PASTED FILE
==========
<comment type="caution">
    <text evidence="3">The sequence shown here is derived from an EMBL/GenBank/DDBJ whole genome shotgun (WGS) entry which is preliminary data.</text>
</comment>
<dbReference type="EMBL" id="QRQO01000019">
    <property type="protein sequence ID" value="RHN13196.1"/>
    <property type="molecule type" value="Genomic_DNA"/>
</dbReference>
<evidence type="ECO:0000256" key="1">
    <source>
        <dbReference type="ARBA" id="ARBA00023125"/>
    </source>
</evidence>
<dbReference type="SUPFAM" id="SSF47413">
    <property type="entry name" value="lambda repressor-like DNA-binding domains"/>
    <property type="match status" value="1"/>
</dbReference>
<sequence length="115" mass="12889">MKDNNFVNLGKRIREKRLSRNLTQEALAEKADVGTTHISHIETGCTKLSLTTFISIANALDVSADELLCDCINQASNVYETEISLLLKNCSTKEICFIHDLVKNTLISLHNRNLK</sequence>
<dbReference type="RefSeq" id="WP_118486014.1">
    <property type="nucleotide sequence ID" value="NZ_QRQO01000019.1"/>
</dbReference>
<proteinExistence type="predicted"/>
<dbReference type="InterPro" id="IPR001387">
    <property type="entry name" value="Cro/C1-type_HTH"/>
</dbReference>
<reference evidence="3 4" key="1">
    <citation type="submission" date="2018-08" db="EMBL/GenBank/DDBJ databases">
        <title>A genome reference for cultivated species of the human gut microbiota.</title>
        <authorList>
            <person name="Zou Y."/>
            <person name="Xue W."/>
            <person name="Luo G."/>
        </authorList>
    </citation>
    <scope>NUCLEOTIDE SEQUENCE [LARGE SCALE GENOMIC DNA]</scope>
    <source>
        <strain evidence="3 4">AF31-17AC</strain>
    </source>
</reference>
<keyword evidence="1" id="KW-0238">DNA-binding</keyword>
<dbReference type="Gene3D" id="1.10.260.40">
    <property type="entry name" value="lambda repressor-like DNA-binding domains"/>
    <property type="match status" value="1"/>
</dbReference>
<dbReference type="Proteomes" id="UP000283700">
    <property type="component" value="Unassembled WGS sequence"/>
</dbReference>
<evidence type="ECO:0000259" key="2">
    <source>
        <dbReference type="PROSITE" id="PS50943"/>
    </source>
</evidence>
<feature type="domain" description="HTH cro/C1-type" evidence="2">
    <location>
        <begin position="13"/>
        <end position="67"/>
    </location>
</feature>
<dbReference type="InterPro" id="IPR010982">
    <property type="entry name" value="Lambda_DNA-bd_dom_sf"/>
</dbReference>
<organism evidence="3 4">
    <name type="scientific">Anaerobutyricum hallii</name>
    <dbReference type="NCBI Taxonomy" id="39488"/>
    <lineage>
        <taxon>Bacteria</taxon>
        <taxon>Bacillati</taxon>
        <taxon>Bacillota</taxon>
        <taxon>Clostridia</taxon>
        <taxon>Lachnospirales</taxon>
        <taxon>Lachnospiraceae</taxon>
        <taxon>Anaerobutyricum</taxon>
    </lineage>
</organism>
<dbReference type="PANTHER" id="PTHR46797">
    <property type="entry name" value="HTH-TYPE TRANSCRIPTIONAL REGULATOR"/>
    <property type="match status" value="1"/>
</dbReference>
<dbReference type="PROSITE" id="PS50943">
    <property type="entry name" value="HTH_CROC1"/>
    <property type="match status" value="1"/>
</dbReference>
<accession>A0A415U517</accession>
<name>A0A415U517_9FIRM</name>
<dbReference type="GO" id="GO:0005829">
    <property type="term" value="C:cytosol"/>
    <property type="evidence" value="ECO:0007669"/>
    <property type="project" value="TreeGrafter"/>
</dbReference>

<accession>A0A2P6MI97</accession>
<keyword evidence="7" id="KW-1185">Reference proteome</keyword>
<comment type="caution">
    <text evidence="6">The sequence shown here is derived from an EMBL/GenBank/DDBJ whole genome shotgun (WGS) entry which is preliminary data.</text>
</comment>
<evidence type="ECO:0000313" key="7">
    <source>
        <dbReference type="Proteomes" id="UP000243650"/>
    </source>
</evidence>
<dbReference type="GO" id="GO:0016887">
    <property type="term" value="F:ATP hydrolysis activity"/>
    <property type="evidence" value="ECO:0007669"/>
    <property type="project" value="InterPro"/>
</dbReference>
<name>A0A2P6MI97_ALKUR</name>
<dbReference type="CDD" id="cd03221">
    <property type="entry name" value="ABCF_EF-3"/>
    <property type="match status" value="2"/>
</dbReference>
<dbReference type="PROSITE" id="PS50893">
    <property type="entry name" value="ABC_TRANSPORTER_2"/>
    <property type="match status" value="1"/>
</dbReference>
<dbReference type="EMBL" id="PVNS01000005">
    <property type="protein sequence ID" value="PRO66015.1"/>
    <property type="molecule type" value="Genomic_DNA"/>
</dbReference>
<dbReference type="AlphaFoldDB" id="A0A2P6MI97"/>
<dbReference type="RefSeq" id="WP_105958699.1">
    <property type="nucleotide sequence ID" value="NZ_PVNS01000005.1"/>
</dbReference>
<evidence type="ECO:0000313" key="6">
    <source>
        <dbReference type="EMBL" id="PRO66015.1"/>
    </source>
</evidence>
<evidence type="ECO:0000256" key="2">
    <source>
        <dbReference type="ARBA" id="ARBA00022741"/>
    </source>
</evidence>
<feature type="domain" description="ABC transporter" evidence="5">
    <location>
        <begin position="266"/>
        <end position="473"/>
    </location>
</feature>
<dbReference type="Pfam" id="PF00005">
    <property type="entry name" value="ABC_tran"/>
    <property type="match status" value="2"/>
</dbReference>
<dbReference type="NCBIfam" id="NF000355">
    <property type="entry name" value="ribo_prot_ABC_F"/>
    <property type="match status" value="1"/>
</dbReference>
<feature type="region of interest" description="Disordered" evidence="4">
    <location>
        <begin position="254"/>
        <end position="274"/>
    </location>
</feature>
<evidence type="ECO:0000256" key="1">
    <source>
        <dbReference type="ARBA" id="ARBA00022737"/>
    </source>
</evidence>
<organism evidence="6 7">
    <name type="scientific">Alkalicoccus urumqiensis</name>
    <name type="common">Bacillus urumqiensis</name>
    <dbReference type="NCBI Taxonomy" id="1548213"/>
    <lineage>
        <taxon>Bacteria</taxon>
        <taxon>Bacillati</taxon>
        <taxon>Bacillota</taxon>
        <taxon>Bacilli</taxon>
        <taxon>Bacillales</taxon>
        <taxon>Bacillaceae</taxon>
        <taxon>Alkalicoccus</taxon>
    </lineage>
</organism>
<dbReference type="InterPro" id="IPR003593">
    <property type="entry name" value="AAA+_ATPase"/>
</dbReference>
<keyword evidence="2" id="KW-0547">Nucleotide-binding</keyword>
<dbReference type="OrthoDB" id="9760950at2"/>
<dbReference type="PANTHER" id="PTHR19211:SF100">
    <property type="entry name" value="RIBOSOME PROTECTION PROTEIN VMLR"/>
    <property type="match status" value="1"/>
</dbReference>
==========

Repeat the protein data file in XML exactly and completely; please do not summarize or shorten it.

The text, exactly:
<comment type="caution">
    <text evidence="3">The sequence shown here is derived from an EMBL/GenBank/DDBJ whole genome shotgun (WGS) entry which is preliminary data.</text>
</comment>
<dbReference type="EMBL" id="QRQO01000019">
    <property type="protein sequence ID" value="RHN13196.1"/>
    <property type="molecule type" value="Genomic_DNA"/>
</dbReference>
<evidence type="ECO:0000256" key="1">
    <source>
        <dbReference type="ARBA" id="ARBA00023125"/>
    </source>
</evidence>
<dbReference type="SUPFAM" id="SSF47413">
    <property type="entry name" value="lambda repressor-like DNA-binding domains"/>
    <property type="match status" value="1"/>
</dbReference>
<sequence length="115" mass="12889">MKDNNFVNLGKRIREKRLSRNLTQEALAEKADVGTTHISHIETGCTKLSLTTFISIANALDVSADELLCDCINQASNVYETEISLLLKNCSTKEICFIHDLVKNTLISLHNRNLK</sequence>
<dbReference type="RefSeq" id="WP_118486014.1">
    <property type="nucleotide sequence ID" value="NZ_QRQO01000019.1"/>
</dbReference>
<proteinExistence type="predicted"/>
<dbReference type="InterPro" id="IPR001387">
    <property type="entry name" value="Cro/C1-type_HTH"/>
</dbReference>
<reference evidence="3 4" key="1">
    <citation type="submission" date="2018-08" db="EMBL/GenBank/DDBJ databases">
        <title>A genome reference for cultivated species of the human gut microbiota.</title>
        <authorList>
            <person name="Zou Y."/>
            <person name="Xue W."/>
            <person name="Luo G."/>
        </authorList>
    </citation>
    <scope>NUCLEOTIDE SEQUENCE [LARGE SCALE GENOMIC DNA]</scope>
    <source>
        <strain evidence="3 4">AF31-17AC</strain>
    </source>
</reference>
<keyword evidence="1" id="KW-0238">DNA-binding</keyword>
<dbReference type="Gene3D" id="1.10.260.40">
    <property type="entry name" value="lambda repressor-like DNA-binding domains"/>
    <property type="match status" value="1"/>
</dbReference>
<dbReference type="Proteomes" id="UP000283700">
    <property type="component" value="Unassembled WGS sequence"/>
</dbReference>
<evidence type="ECO:0000259" key="2">
    <source>
        <dbReference type="PROSITE" id="PS50943"/>
    </source>
</evidence>
<feature type="domain" description="HTH cro/C1-type" evidence="2">
    <location>
        <begin position="13"/>
        <end position="67"/>
    </location>
</feature>
<dbReference type="InterPro" id="IPR010982">
    <property type="entry name" value="Lambda_DNA-bd_dom_sf"/>
</dbReference>
<organism evidence="3 4">
    <name type="scientific">Anaerobutyricum hallii</name>
    <dbReference type="NCBI Taxonomy" id="39488"/>
    <lineage>
        <taxon>Bacteria</taxon>
        <taxon>Bacillati</taxon>
        <taxon>Bacillota</taxon>
        <taxon>Clostridia</taxon>
        <taxon>Lachnospirales</taxon>
        <taxon>Lachnospiraceae</taxon>
        <taxon>Anaerobutyricum</taxon>
    </lineage>
</organism>
<dbReference type="PANTHER" id="PTHR46797">
    <property type="entry name" value="HTH-TYPE TRANSCRIPTIONAL REGULATOR"/>
    <property type="match status" value="1"/>
</dbReference>
<dbReference type="PROSITE" id="PS50943">
    <property type="entry name" value="HTH_CROC1"/>
    <property type="match status" value="1"/>
</dbReference>
<accession>A0A415U517</accession>
<name>A0A415U517_9FIRM</name>
<dbReference type="GO" id="GO:0005829">
    <property type="term" value="C:cytosol"/>
    <property type="evidence" value="ECO:0007669"/>
    <property type="project" value="TreeGrafter"/>
</dbReference>

<accession>A0A2P6MI97</accession>
<keyword evidence="7" id="KW-1185">Reference proteome</keyword>
<comment type="caution">
    <text evidence="6">The sequence shown here is derived from an EMBL/GenBank/DDBJ whole genome shotgun (WGS) entry which is preliminary data.</text>
</comment>
<evidence type="ECO:0000313" key="7">
    <source>
        <dbReference type="Proteomes" id="UP000243650"/>
    </source>
</evidence>
<dbReference type="GO" id="GO:0016887">
    <property type="term" value="F:ATP hydrolysis activity"/>
    <property type="evidence" value="ECO:0007669"/>
    <property type="project" value="InterPro"/>
</dbReference>
<name>A0A2P6MI97_ALKUR</name>
<dbReference type="CDD" id="cd03221">
    <property type="entry name" value="ABCF_EF-3"/>
    <property type="match status" value="2"/>
</dbReference>
<dbReference type="PROSITE" id="PS50893">
    <property type="entry name" value="ABC_TRANSPORTER_2"/>
    <property type="match status" value="1"/>
</dbReference>
<dbReference type="EMBL" id="PVNS01000005">
    <property type="protein sequence ID" value="PRO66015.1"/>
    <property type="molecule type" value="Genomic_DNA"/>
</dbReference>
<dbReference type="AlphaFoldDB" id="A0A2P6MI97"/>
<dbReference type="RefSeq" id="WP_105958699.1">
    <property type="nucleotide sequence ID" value="NZ_PVNS01000005.1"/>
</dbReference>
<evidence type="ECO:0000313" key="6">
    <source>
        <dbReference type="EMBL" id="PRO66015.1"/>
    </source>
</evidence>
<evidence type="ECO:0000256" key="2">
    <source>
        <dbReference type="ARBA" id="ARBA00022741"/>
    </source>
</evidence>
<feature type="domain" description="ABC transporter" evidence="5">
    <location>
        <begin position="266"/>
        <end position="473"/>
    </location>
</feature>
<dbReference type="Pfam" id="PF00005">
    <property type="entry name" value="ABC_tran"/>
    <property type="match status" value="2"/>
</dbReference>
<dbReference type="NCBIfam" id="NF000355">
    <property type="entry name" value="ribo_prot_ABC_F"/>
    <property type="match status" value="1"/>
</dbReference>
<feature type="region of interest" description="Disordered" evidence="4">
    <location>
        <begin position="254"/>
        <end position="274"/>
    </location>
</feature>
<evidence type="ECO:0000256" key="1">
    <source>
        <dbReference type="ARBA" id="ARBA00022737"/>
    </source>
</evidence>
<organism evidence="6 7">
    <name type="scientific">Alkalicoccus urumqiensis</name>
    <name type="common">Bacillus urumqiensis</name>
    <dbReference type="NCBI Taxonomy" id="1548213"/>
    <lineage>
        <taxon>Bacteria</taxon>
        <taxon>Bacillati</taxon>
        <taxon>Bacillota</taxon>
        <taxon>Bacilli</taxon>
        <taxon>Bacillales</taxon>
        <taxon>Bacillaceae</taxon>
        <taxon>Alkalicoccus</taxon>
    </lineage>
</organism>
<dbReference type="InterPro" id="IPR003593">
    <property type="entry name" value="AAA+_ATPase"/>
</dbReference>
<keyword evidence="2" id="KW-0547">Nucleotide-binding</keyword>
<dbReference type="OrthoDB" id="9760950at2"/>
<dbReference type="PANTHER" id="PTHR19211:SF100">
    <property type="entry name" value="RIBOSOME PROTECTION PROTEIN VMLR"/>
    <property type="match status" value="1"/>
</dbReference>